WebAssembly is coming (and ya probably ain’t gonna write it)
The web development tooling in general has undergone a huge transformation in the last five years. Packet management with NPM and transpiling code to with Babel, ClojureScript, CoffeeScript, TypeScript, etc. are a staple task in 2018. Reusing these skills for WebAssembly would be ideal.
WebAssembly, and asm.js before it, focuses on areas not common to web developers. You’ll likely consume a lot of WebAssembly in the form of libraries to do things like image and video compression for sure. It was a similar situation with jQuery: Everybody used it, but a handful developed jQuery.
TypeScript-wasm tools: AssemblyScript, TurboScript, Speedy.js
There are multiple options for compiling TypeScript to wasm, but there is no de-facto choice yet. Multiple tools available have reached a maturity where they are usable for real world development in limited cases. Application execution is guaranteed by the wasm spec — A compliant wasm binary will work identically regardless of the language it was written and the toolchain used for compiling.
The most common TypeScript to wasm compilers at the time of writing in February 2018 are:
Like WebAssembly itself, the TypeScript-wasm compiler scene is very volatile. The situation can be compared to the 2013–2015 when first task runners like Grunt and Gulp were prominent, but the industry then moved to Browserify for module bundler and eventually standardized on Webpack. It continues to evolve and there’s competition from Rollup and Parcel, but the pace is more relaxed.
As of now AssemblyScript seems like the most promising of the trio of prominent compilers. It has a standard installation procedure via NPM, does not reinvent the wheel. Binaryen, a compiler and toolchain infrastructure library, is used do the heavy lifting. Binaryen originates from the core WebAssembly and thus is a high profile project with over 56 contributors. Seems legit to me.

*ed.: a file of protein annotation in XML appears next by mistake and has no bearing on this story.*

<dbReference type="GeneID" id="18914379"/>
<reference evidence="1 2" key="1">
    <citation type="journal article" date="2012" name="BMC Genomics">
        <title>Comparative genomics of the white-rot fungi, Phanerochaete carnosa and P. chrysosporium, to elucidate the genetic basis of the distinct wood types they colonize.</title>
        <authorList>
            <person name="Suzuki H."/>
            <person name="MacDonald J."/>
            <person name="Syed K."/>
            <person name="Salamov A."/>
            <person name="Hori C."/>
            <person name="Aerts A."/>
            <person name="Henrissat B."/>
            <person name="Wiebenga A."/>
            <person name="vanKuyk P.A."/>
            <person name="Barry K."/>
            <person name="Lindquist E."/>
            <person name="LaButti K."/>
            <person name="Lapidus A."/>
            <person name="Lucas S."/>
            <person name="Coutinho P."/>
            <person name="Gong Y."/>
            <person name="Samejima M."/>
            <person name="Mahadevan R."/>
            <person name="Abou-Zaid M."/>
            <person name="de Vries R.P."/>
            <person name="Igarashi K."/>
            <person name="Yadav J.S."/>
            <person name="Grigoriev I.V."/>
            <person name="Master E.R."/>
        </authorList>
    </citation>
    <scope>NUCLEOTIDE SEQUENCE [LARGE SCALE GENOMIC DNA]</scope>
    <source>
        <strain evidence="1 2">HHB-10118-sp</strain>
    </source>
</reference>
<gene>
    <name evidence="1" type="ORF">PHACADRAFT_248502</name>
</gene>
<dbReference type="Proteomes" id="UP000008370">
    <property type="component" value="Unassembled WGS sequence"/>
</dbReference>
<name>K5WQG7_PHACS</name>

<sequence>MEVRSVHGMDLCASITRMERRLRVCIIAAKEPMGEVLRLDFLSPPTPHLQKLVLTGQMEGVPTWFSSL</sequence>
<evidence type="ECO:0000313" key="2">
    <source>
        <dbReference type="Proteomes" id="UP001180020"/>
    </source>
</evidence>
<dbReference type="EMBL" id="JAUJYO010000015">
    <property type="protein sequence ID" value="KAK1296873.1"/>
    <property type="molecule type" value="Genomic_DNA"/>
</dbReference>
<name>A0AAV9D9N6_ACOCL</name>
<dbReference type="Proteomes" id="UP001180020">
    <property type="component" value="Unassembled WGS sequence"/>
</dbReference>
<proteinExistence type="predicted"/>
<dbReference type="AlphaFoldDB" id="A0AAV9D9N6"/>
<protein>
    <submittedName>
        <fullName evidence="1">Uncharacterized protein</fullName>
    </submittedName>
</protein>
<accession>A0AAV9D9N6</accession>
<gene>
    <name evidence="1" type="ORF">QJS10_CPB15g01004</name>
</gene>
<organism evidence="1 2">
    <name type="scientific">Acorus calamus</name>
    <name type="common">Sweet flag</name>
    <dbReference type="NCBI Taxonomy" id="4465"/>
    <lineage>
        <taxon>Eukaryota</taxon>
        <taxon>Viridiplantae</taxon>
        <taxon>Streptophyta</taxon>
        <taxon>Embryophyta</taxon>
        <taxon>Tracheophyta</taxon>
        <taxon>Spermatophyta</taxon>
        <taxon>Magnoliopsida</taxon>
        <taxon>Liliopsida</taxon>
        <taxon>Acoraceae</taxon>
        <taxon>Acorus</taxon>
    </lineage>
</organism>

In addition to pure technical ability, AssemblyScript is also investing in softer side of developer tooling; Example code, documentation and an online playground (WebAssembly Studio) are available. Today AssemblyScript only has two contributors, which is an obvious disadvantage. On the other hand, the project can be seen as glue code between TypeScript and Binaryen, so a small team can be credible.
The reality is that the vast majority of web developers, including myself, will likely never write a single WebAssembly application from scratch. Having the possibility to a use familiar language syntax and toolchain is a something that would lower the treshold to make changes to WebAssembly components.
Or who knows? Maybe Facebook will launch competing Zuckembly that will eat web standards’ lunch, like with React. But until that day is upon us, the most important question on my mind is…
When will we get a Macromedia Flash plugin in WebAssembly, so we can all migrate to ActionScript?
— Jani Tarvainen, 20/02/2018
Originally published at malloc.fi.